Oak Park Pickleball Courts in Onalaska, Wisconsin

Oak Park Pickleball Courts in Onalaska, Wisconsin

In the La Crosse area I found there were 4 dedicated courts in the area and no USAPA Ambassadors, so I became an Ambassador for the greater La Crosse area including several suburbs of La Crosse. The USAPA does a great job of building pickleball programs through the Ambassador program. We petitioned the city to put in more courts with 100 signatures. We did phone calls, attended council meetings, got friendly with tennis people and won their support. The city has agreed to install 6 more courts with lighting. We are very excited because in the fall when the days are shorter, lighted courts allow folks to play longer outdoors. We have 2 local YMCAs that have pickleball. In the nearby town of Homer there was an unused tennis court where we set up pickleball on half of the court. 30 miles away in Winona, Minnesota there are indoor courts.

Bob and Jan Lewis

Robert and Jan Lewis with Dave Weinbach at River Valley Paddle Battle

La Crosse Area Logo

La Crosse Area Logo

We started a club for our community which has grown to almost 300 members. We have 250 followers on our Greater La Crosse Pickleball Facebook page and an additional 150 followers on our private La Crosse Pickleball Club page. We have 275 followers on Instagram. We’re growing, getting new courts, gaining identity as a large group and starting to bring home wins and medals at tournaments.

People come from 30 miles away in Minnesota to play pickleball. Most folks are recreational players. Only 10% of all players go to national tournaments, and they’re mostly guys. Many of our players are moving up in the grading system. We approached a tennis center in Winona about adding pickleball to their program and they agreed. We had the River Valley Paddle Battle Round Robin event last March. I’m also partnering with Dave Weinbach for our next big tournament in March 2020. He’s bringing in sponsors and lots of pros! Our club is almost at 300 people – not quite there yet, but we will be in another month. We are having our 1st sanctioned tournament with 60 people participating. We will have a booth with videos showing the game of pickleball.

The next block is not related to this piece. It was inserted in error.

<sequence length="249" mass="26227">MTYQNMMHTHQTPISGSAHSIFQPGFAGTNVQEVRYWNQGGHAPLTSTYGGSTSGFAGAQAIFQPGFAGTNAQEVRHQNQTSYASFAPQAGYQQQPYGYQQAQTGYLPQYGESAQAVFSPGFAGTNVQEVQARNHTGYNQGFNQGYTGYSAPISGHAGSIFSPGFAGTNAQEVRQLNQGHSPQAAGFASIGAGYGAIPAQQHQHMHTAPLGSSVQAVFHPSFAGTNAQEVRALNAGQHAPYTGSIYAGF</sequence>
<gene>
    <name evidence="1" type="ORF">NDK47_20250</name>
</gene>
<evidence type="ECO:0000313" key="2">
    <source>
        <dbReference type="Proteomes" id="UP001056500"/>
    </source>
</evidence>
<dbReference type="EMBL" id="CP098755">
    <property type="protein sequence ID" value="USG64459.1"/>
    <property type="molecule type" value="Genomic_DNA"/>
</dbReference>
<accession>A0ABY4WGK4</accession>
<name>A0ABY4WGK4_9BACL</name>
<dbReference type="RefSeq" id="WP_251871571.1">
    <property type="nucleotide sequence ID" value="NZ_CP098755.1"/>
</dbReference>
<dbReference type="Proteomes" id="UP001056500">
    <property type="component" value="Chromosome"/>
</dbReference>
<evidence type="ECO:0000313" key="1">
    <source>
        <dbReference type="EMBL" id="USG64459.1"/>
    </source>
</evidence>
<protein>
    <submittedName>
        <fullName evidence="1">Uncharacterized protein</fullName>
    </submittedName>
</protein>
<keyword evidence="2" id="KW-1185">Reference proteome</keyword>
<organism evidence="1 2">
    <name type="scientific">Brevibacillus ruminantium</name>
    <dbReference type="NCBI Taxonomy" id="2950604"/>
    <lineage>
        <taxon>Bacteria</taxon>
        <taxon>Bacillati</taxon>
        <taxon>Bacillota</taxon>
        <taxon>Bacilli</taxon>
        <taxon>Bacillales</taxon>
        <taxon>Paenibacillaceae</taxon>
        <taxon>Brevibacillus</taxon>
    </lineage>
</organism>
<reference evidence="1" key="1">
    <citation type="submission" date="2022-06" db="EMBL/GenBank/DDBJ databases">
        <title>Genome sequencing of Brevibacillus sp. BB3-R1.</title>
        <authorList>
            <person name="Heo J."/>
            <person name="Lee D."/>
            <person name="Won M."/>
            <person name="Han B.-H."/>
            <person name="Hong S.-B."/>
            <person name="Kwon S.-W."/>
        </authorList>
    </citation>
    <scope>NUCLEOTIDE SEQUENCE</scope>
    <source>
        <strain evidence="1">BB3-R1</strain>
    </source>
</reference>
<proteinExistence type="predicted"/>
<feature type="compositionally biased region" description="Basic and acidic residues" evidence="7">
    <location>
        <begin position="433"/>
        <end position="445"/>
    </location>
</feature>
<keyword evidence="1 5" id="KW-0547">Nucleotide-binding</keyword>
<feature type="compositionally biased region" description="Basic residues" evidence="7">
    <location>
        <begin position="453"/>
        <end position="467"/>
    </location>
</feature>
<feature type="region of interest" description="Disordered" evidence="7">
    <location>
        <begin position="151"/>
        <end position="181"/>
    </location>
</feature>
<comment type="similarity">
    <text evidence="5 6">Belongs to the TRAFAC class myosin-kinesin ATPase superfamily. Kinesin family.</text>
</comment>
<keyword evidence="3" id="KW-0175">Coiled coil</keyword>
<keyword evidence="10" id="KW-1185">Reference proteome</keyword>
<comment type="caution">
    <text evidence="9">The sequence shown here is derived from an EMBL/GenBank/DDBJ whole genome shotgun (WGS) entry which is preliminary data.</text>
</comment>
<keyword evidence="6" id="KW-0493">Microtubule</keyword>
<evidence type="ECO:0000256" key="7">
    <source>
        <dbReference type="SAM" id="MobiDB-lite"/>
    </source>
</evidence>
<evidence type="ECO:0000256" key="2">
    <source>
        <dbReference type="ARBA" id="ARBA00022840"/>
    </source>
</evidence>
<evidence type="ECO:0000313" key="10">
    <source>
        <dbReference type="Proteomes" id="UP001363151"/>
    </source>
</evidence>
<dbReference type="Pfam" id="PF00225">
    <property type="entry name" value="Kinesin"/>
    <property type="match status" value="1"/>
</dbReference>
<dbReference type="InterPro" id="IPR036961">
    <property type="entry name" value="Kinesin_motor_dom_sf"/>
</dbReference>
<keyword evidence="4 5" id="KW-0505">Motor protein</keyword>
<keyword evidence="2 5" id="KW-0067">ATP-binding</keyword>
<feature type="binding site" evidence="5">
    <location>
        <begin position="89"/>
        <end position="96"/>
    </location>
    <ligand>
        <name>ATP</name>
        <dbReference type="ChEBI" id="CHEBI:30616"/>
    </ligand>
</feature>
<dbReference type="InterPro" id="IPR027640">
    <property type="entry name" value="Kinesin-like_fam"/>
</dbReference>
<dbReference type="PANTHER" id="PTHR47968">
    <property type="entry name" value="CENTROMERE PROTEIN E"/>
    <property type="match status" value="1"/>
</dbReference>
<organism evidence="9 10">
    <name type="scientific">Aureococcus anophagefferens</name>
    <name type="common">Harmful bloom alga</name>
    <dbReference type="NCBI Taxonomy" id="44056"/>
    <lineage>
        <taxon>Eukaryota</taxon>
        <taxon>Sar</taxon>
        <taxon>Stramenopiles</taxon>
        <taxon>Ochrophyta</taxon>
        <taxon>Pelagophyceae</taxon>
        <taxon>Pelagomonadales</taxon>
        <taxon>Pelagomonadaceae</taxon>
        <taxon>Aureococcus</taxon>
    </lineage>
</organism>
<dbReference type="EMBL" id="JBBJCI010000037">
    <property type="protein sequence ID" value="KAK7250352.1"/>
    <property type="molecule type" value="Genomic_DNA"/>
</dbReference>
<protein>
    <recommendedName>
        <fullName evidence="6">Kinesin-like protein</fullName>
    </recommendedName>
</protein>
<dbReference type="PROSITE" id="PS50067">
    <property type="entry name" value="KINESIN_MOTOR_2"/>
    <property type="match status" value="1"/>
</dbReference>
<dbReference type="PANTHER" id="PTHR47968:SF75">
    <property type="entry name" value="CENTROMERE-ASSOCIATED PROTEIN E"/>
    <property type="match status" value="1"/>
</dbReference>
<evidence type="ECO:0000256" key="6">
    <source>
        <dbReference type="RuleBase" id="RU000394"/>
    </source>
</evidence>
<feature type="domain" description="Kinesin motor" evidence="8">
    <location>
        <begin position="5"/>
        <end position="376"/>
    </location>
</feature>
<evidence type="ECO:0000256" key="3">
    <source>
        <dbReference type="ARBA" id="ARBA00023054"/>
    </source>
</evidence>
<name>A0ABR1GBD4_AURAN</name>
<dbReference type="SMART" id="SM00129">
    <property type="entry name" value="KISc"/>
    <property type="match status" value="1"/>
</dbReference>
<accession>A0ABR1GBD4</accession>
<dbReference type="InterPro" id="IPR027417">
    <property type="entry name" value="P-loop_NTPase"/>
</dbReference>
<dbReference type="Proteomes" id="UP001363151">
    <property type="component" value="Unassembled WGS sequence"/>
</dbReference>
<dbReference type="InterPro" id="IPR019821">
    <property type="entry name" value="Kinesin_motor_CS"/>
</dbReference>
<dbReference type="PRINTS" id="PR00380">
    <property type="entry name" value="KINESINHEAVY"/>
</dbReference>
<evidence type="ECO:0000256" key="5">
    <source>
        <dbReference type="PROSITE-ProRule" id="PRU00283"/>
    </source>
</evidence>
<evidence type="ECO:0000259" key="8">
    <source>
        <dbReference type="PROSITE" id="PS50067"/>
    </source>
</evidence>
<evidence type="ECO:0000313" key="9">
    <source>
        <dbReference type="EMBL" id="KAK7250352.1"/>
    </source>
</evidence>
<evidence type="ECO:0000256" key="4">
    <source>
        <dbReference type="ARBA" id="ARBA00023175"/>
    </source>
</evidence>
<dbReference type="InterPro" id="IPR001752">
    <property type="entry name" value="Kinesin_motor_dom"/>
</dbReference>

We use the GroupMe App to keep in touch with everybody in the club, letting them know changes in court availability or announcing pick-up games and special events. Drop-in play is scheduled every day. We have round robin tournaments and summer leagues. Dave Weinbach has provided clinics in our area too.

Jan Lucas and friends

Mike Gritzmacher, Robert Lucas, Diane Walker and Jan Lucas at a tournament

Events often are partnerships with folks in the community. For example, in May we supported cancer research in Gunderson. In September, we will be doing pickleball demonstrations during a “Stepping Out In Pink” event. The Honorary Chairperson, Candi Bucheger, is a cancer survivor. The city has an annual Riverfest event. This year is the first time our club will be involved. We’ll have one court with players on it all the time and one court for folks who want to learn the game. We just got business cards to hand out and we will have a booth with a monitor in place showing folks playing pickleball. We’re excited to continue finding opportunities to grow the game in our community.

La Crosse Area Pickleball Club

La Crosse Area Pickleball Club

How Can We Make Pickleball Appeal to a Younger Demographic?

Pickleball started off as a family game, but over the years it’s become more common for people to see it as a sport for retirees or former tennis players. This isn’t to say the pickleball community hasn’t made efforts to involve kids—we’ve seen a proliferation of youth leagues, efforts to get the game in schools, not to mention a growing group of high level teenage players.

But is there anything else that can be done to make the sport more attractive to youngsters? We have some ideas.

Anna Leigh Waters often doubles up with her mother in competitive pickleball matches and crushes the competition

Invite Them

It seems like an obvious thing to do, but the simplest path can be overlooked! Chances are you have a few kids in your life, and your own family or a friend’s are a great place to start recruiting younger talent. This is the most common way younger players find the game.